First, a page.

However, purifiers alone won’t remove turbidity (dirt, silt, “floaties,” and chemicals) from your water, so we recommend using a purifier and filter together to make sure your water is clean (especially if you are collecting water for drinking and washing, but turbidity is ok if you use soap while washing.)
If you’re a first time barrel buyer remember that you’ll want to buy a water storage equipment including a bung wrench, replacement bung (a bung is the white cap on top of your water barrel), siphon hose, and water purifiers for maintenance.
Myth #4: It’s fine to store water in any type of plastic container I have at home.
Fact: Water should be stored in a UV-resistant, food-grade plastic container or in metallized bags to prevent bacteria.
Traditionally, water storage barrels are blue. This dark color limits light exposure and biological growth (bacteria and algae) and also signifies that what is stored in the container is safe for human consumption (for example, gasoline is stored in red containers).
The safest containers to hold water in are polyethylene-based plastics, or plastics #1, #2, and #4. Water barrels made out of plastic #2 are good for long-term storage and are BPA-free. You can figure out the number of plastic by looking for this symbol on the bottom of containers:Other helpful tips for storing water in plastic containers:
- Don’t use milk jugs for water storage. Since milk jugs are biodegradable, they will break down over time. Also, any live cultures in the milk that remain in your jug could make you ill if you store drinking/cooking water in milk jugs.
- Disposable water bottles are not great for long-term storage. Water can be stored for long-term use in re-useable bottles.
- Soda Bottles and Powerade/Gatorade bottles can be used for long-term water storage. However, it’s important to remember that plastics absorb flavors, so your drinking water may have a cola taste. If you store water in soda or Powerade bottles, don’t use the water for cooking or else your soup might taste like cola!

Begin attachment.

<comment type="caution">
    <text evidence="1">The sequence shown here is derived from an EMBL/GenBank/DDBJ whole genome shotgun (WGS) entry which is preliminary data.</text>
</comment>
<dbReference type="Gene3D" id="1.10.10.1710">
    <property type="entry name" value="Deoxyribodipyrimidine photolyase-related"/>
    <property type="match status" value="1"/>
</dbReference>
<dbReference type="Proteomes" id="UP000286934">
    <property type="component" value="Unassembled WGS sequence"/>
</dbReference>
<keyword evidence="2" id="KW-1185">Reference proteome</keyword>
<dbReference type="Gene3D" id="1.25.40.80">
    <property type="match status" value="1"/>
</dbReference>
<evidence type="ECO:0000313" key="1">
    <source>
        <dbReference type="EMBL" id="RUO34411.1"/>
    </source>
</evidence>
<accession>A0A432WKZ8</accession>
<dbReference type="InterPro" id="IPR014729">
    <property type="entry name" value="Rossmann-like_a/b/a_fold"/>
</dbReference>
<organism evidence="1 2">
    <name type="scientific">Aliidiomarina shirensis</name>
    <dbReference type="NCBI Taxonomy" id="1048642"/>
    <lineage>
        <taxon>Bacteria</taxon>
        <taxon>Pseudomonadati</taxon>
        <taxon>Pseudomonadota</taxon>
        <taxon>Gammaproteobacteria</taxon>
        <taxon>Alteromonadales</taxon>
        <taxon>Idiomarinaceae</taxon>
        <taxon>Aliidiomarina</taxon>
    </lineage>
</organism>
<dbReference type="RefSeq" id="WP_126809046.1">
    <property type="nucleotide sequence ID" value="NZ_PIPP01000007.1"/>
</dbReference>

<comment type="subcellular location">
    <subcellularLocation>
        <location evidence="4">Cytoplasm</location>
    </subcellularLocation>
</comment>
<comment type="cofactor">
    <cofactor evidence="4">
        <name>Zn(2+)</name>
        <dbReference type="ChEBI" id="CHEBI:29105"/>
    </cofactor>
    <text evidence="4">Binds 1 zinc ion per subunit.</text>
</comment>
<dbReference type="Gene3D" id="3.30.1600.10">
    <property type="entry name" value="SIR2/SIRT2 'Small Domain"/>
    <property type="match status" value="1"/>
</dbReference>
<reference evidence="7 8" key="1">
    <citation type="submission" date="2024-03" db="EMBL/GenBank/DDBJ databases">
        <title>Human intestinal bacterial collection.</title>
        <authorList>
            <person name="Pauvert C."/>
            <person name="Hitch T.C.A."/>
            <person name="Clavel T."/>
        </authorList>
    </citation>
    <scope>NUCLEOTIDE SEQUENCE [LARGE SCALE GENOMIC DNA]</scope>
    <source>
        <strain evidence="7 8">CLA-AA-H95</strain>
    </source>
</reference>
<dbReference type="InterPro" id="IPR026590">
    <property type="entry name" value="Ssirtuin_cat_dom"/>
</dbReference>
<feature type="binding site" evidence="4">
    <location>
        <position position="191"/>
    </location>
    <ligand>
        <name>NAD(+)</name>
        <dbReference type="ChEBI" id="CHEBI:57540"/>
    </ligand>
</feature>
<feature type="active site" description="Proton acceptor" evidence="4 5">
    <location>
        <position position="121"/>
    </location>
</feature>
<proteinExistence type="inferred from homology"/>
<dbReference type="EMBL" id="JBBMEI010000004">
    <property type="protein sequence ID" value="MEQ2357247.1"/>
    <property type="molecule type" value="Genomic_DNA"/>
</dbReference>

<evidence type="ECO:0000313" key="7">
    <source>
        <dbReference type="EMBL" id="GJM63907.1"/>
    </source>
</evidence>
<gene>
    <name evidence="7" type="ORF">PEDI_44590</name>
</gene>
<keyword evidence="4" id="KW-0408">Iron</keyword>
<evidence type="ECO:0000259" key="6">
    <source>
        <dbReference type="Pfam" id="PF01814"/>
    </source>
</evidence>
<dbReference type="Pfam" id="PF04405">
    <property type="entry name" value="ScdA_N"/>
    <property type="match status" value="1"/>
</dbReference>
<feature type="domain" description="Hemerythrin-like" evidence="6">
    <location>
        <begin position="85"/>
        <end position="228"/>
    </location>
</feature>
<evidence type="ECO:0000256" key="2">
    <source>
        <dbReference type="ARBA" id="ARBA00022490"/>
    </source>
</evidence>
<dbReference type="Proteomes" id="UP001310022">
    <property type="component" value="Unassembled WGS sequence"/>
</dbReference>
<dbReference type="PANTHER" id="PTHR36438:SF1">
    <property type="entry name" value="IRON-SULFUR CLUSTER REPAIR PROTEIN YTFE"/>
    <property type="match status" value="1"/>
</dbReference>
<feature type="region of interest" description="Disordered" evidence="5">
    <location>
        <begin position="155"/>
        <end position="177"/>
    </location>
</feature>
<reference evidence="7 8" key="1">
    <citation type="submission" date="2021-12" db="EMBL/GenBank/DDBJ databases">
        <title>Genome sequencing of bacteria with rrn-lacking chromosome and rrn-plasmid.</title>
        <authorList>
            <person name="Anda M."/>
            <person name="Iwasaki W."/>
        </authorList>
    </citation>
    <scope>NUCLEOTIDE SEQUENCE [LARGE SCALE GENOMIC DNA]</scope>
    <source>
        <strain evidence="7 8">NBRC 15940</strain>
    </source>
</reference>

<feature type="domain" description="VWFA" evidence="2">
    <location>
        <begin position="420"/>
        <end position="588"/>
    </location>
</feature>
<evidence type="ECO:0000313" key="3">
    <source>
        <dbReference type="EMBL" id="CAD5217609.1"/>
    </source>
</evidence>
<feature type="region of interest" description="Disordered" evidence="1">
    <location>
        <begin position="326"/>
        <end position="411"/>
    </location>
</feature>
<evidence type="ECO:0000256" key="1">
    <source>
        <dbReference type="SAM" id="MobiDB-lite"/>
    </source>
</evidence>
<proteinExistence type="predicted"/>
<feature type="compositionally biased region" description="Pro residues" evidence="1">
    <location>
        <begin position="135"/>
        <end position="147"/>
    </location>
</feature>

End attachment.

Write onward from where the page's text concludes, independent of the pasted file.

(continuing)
Myth #5: To save space, I can stack water barrels on top of each other.
Fact: Most water barrels are not built to stack on each other.
Barrels that were not designed to be stacked can be unstable. Shaking and bumping could bring them crashing down, and when they do they could burst or leak...and there goes your supply.
If you want to stack your water because you don’t have room, use water containers with grooves on the bottom for stacking, like a larger, 160-gallon water reserve.
Best Practice: Water barrels are safest if they are stored standing. However, do not store your barrel directly on cement or on the floor in your garage. Plastics absorb flavors and odors from gasoline, liquids spilled on the floor, and chemicals used to create the concrete. These chemicals and odors will make the taste of the water unbearable to drink. Instead, place your water barrel on top of a wood board or cardboard so that odors and chemicals do not leach in.
Keep on Learning!
These are just 5 myths about water storage. But if you’re new to water storage and want to learn more, check out these articles for more tips: "Not all Barrels are Built the Same" "Water Storage Overview" "Water Storage Options"